sRGB stands for Standard Red Green Blue and is a color space, or a set of specific colors, created by HP and Microsoft in 1996 with the goal of standardizing the colors portrayed by electronics. sRGB is the most popular color space used today and the one used for Windows, most web browsers and most console and PC games, unless they’re HDR.
When looking for the best gaming monitor, TV or other electronic, you may notice a product claiming to cover a certain percentage of the sRGB color space. This tells you how much of the sRGB color space the monitor is supposed to be able to reproduce (how accurately it does so is another story that can only be confirmed via testing).
A monitor or other device’s color gamut tells you which color space or spaces the device can reproduce and how much of said space(s) it can portray from 0-100% or even greater. Besides sRGB, other common color spaces include Adobe RGB and DCI-P3, which are both larger -- or encompass more colors -- than sRGB.
A color space is definable by its triangle on the CIE 1931 XY Chromaticity Diagram created by the International Commision on Illumination (CIE).
The CIE 1931 XY Chromaticity Diagram below shared via BenQ represents the full range of colors the human eye can see. Within that range of colors is a white triangle, which outlines the colors the sRGB standard entails. If you tried to look at an image with colors outside of that triangle on an sRGB monitor, for example, those other additional colors would look inaccurate and undersaturated. Other popular color spaces are also defined in the diagram below.
Color spaces define their range of colors via specific coordinates on the chromaticity chart above. Coordinates for sRGB colors are based on the (International Telecommunication Union Radiocommunication Sector’s (ITU-R’s) BT.709 standard [PDF], which is also known as Rec .709 and ITU 709 and was created for HDTVs.
Here are the color coordinates for the sRGB space:
|Header Cell - Column 0
|White point, also known as D65 or CIE Illuminant D65
sRGB vs DCI-P3
While sRGB is the standard, other color spaces can be desirable. For example, Adobe RGB, while not an international standard, is popular in professional environments as it offers a broader range of colors and was made by Adobe, bringing obvious appeal to users of software like Adobe Photoshop. DCI-P3 is another popular space that’s similar to Adobe RGB in terms of the colors it covers but targets video and is internationally standardized.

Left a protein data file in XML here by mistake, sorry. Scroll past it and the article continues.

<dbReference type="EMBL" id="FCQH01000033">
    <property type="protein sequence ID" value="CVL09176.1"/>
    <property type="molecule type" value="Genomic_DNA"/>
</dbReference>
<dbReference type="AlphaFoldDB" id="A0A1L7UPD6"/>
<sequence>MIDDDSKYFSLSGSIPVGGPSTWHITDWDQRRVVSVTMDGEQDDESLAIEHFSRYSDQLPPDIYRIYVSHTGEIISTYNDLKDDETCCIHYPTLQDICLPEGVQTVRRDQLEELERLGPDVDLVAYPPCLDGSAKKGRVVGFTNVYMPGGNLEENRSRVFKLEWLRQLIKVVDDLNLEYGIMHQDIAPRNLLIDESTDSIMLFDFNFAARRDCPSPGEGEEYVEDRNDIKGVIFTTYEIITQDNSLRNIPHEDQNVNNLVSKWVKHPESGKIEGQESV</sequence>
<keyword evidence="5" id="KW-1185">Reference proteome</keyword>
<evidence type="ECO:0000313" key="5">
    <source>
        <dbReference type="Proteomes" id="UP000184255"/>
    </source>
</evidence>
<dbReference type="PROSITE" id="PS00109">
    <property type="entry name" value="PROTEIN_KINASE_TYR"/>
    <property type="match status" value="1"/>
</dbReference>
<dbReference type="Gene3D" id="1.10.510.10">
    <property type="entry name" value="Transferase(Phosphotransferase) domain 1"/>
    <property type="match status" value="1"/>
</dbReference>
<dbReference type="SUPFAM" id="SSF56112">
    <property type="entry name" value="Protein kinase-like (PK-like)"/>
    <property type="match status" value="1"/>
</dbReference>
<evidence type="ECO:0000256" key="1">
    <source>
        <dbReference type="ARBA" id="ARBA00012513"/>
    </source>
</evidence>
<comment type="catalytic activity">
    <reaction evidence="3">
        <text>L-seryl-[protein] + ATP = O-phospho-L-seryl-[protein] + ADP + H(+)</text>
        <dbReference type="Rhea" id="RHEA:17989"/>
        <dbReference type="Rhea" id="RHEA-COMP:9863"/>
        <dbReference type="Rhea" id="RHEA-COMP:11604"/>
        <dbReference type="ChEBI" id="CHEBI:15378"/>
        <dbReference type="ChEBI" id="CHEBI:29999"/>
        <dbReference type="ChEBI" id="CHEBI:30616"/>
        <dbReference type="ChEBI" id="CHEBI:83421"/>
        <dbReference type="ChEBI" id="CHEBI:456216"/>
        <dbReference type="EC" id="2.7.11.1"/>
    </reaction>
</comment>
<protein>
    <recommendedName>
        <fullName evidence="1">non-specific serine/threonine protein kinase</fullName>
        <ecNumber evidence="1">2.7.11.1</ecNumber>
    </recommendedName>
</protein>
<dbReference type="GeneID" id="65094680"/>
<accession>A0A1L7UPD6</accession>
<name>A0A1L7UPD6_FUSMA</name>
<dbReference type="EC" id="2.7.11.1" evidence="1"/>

DCI-P3 and Adobe RGB are similar and both larger (covering more colors) than sRGB. If accurate, a DCI-P3 monitor has a 25% wider color gamut than an sRGB monitor.
Another difference between sRGB and DCI-P3 is that the latter can handle 10-bit color, key for HDR content.
Speaking of HDR, DCI-P3 is also the color space HDR content uses, so if you want the best HDR monitor or display, you should look for something with significant DCI-P3 coverage. Full sRGB coverage wouldn’t do the format complete justice. If you watch HDR content on an sRGB monitor, (assuming it supported the HDR format), you wouldn’t be accessing the full range of colors available in that media. But if you want a good HDR screen that also allows you to view Windows and SDR content accurately, you should ensure that the display also has an accurate sRGB mode, where it properly shifts the color gamut to sRGB’s range of colors.
We’ve found that for SDR gaming and entertainment, offering more color than sRGB calls for -- whether by oversaturating the sRGB color space or using DCI-P3 -- can be enjoyable, even if it’s not entirely accurate. In fact, many screens we test these days offer more than 100% coverage of sRGB, making content made in the sRGB color space look more saturated than perhaps the content creators intended.
This article is part of the Tom's Hardware Glossary.
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Scharon Harding has a special affinity for gaming peripherals (especially monitors), laptops and virtual reality. Previously, she covered business technology, including hardware, software, cyber security, cloud and other IT happenings, at Channelnomics, with bylines at CRN UK.